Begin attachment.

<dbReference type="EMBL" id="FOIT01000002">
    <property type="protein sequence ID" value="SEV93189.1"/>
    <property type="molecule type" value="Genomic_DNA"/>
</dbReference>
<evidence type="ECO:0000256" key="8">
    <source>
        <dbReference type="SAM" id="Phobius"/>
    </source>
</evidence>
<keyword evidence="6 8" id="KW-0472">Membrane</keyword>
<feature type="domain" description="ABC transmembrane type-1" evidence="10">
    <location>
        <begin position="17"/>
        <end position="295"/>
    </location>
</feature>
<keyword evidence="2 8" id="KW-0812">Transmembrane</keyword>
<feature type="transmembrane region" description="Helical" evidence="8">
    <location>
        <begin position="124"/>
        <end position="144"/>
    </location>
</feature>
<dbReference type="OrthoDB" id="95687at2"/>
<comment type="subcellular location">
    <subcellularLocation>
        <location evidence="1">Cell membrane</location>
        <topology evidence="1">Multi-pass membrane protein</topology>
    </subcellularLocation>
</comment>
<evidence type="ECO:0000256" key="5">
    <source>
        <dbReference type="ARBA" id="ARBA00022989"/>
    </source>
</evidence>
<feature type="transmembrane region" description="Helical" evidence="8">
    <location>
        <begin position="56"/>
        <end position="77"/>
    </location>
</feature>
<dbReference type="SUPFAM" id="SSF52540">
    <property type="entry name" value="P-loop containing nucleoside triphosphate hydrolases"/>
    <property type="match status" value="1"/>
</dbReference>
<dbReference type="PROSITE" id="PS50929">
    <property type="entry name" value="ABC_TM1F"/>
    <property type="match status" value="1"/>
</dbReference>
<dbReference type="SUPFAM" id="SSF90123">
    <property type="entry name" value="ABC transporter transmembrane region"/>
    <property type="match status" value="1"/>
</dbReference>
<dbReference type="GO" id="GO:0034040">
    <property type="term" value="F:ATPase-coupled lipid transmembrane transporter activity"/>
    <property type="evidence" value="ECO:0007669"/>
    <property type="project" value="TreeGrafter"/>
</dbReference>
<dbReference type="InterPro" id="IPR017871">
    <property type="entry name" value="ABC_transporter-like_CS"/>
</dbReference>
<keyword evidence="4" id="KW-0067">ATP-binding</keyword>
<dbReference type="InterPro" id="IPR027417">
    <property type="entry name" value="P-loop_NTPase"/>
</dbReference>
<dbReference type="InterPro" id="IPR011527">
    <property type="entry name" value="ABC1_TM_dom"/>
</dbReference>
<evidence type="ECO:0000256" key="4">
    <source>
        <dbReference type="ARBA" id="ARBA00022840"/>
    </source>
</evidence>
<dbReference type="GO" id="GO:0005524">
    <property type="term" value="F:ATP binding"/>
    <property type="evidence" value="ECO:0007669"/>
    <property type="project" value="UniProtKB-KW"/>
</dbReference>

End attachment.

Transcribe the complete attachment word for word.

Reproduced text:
<dbReference type="EMBL" id="FOIT01000002">
    <property type="protein sequence ID" value="SEV93189.1"/>
    <property type="molecule type" value="Genomic_DNA"/>
</dbReference>
<evidence type="ECO:0000256" key="8">
    <source>
        <dbReference type="SAM" id="Phobius"/>
    </source>
</evidence>
<keyword evidence="6 8" id="KW-0472">Membrane</keyword>
<feature type="domain" description="ABC transmembrane type-1" evidence="10">
    <location>
        <begin position="17"/>
        <end position="295"/>
    </location>
</feature>
<keyword evidence="2 8" id="KW-0812">Transmembrane</keyword>
<feature type="transmembrane region" description="Helical" evidence="8">
    <location>
        <begin position="124"/>
        <end position="144"/>
    </location>
</feature>
<dbReference type="OrthoDB" id="95687at2"/>
<comment type="subcellular location">
    <subcellularLocation>
        <location evidence="1">Cell membrane</location>
        <topology evidence="1">Multi-pass membrane protein</topology>
    </subcellularLocation>
</comment>
<evidence type="ECO:0000256" key="5">
    <source>
        <dbReference type="ARBA" id="ARBA00022989"/>
    </source>
</evidence>
<feature type="transmembrane region" description="Helical" evidence="8">
    <location>
        <begin position="56"/>
        <end position="77"/>
    </location>
</feature>
<dbReference type="SUPFAM" id="SSF52540">
    <property type="entry name" value="P-loop containing nucleoside triphosphate hydrolases"/>
    <property type="match status" value="1"/>
</dbReference>
<dbReference type="PROSITE" id="PS50929">
    <property type="entry name" value="ABC_TM1F"/>
    <property type="match status" value="1"/>
</dbReference>
<dbReference type="SUPFAM" id="SSF90123">
    <property type="entry name" value="ABC transporter transmembrane region"/>
    <property type="match status" value="1"/>
</dbReference>
<dbReference type="GO" id="GO:0034040">
    <property type="term" value="F:ATPase-coupled lipid transmembrane transporter activity"/>
    <property type="evidence" value="ECO:0007669"/>
    <property type="project" value="TreeGrafter"/>
</dbReference>
<dbReference type="InterPro" id="IPR017871">
    <property type="entry name" value="ABC_transporter-like_CS"/>
</dbReference>
<keyword evidence="4" id="KW-0067">ATP-binding</keyword>
<dbReference type="InterPro" id="IPR027417">
    <property type="entry name" value="P-loop_NTPase"/>
</dbReference>
<dbReference type="InterPro" id="IPR011527">
    <property type="entry name" value="ABC1_TM_dom"/>
</dbReference>
<evidence type="ECO:0000256" key="4">
    <source>
        <dbReference type="ARBA" id="ARBA00022840"/>
    </source>
</evidence>
<dbReference type="GO" id="GO:0005524">
    <property type="term" value="F:ATP binding"/>
    <property type="evidence" value="ECO:0007669"/>
    <property type="project" value="UniProtKB-KW"/>
</dbReference>